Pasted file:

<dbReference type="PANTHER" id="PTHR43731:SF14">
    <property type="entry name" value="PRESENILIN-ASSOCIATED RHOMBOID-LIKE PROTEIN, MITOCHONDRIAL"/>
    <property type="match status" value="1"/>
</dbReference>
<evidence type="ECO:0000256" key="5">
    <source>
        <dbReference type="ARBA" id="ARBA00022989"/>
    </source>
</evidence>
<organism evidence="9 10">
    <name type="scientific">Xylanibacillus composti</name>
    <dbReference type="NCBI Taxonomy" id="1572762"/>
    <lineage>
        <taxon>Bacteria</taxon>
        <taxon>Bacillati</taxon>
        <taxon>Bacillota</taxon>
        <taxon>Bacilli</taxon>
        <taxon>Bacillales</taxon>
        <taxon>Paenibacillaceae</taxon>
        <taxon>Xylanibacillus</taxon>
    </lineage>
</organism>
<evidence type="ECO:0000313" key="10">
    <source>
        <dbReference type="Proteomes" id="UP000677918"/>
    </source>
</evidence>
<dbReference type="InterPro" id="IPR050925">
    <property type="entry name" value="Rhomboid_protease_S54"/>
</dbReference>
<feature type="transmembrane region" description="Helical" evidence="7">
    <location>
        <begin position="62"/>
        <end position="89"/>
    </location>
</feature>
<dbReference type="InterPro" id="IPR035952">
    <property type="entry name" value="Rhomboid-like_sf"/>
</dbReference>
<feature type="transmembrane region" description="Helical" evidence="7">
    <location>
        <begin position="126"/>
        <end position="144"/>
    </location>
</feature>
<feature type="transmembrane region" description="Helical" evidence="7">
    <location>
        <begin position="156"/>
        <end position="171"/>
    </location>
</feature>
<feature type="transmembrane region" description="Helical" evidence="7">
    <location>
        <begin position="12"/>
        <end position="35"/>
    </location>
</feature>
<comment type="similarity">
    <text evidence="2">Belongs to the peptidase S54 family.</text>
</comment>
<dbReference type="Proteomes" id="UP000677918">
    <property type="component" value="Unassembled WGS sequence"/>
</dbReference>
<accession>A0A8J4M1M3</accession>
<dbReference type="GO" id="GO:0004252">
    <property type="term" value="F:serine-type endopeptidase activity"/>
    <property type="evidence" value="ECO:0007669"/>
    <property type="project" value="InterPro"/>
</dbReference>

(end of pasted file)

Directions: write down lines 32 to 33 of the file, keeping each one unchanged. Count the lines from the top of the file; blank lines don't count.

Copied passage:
    <location>
        <begin position="62"/>